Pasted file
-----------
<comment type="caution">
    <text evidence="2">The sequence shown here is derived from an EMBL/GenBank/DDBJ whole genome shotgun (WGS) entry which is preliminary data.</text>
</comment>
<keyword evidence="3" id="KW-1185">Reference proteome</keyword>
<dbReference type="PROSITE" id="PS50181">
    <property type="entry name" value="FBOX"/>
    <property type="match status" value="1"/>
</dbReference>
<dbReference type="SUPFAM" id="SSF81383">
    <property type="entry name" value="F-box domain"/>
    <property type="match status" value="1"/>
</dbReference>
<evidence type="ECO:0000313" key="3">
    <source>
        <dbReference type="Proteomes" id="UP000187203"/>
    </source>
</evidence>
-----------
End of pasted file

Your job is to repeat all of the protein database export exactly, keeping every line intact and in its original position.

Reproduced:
<comment type="caution">
    <text evidence="2">The sequence shown here is derived from an EMBL/GenBank/DDBJ whole genome shotgun (WGS) entry which is preliminary data.</text>
</comment>
<keyword evidence="3" id="KW-1185">Reference proteome</keyword>
<dbReference type="PROSITE" id="PS50181">
    <property type="entry name" value="FBOX"/>
    <property type="match status" value="1"/>
</dbReference>
<dbReference type="SUPFAM" id="SSF81383">
    <property type="entry name" value="F-box domain"/>
    <property type="match status" value="1"/>
</dbReference>
<evidence type="ECO:0000313" key="3">
    <source>
        <dbReference type="Proteomes" id="UP000187203"/>
    </source>
</evidence>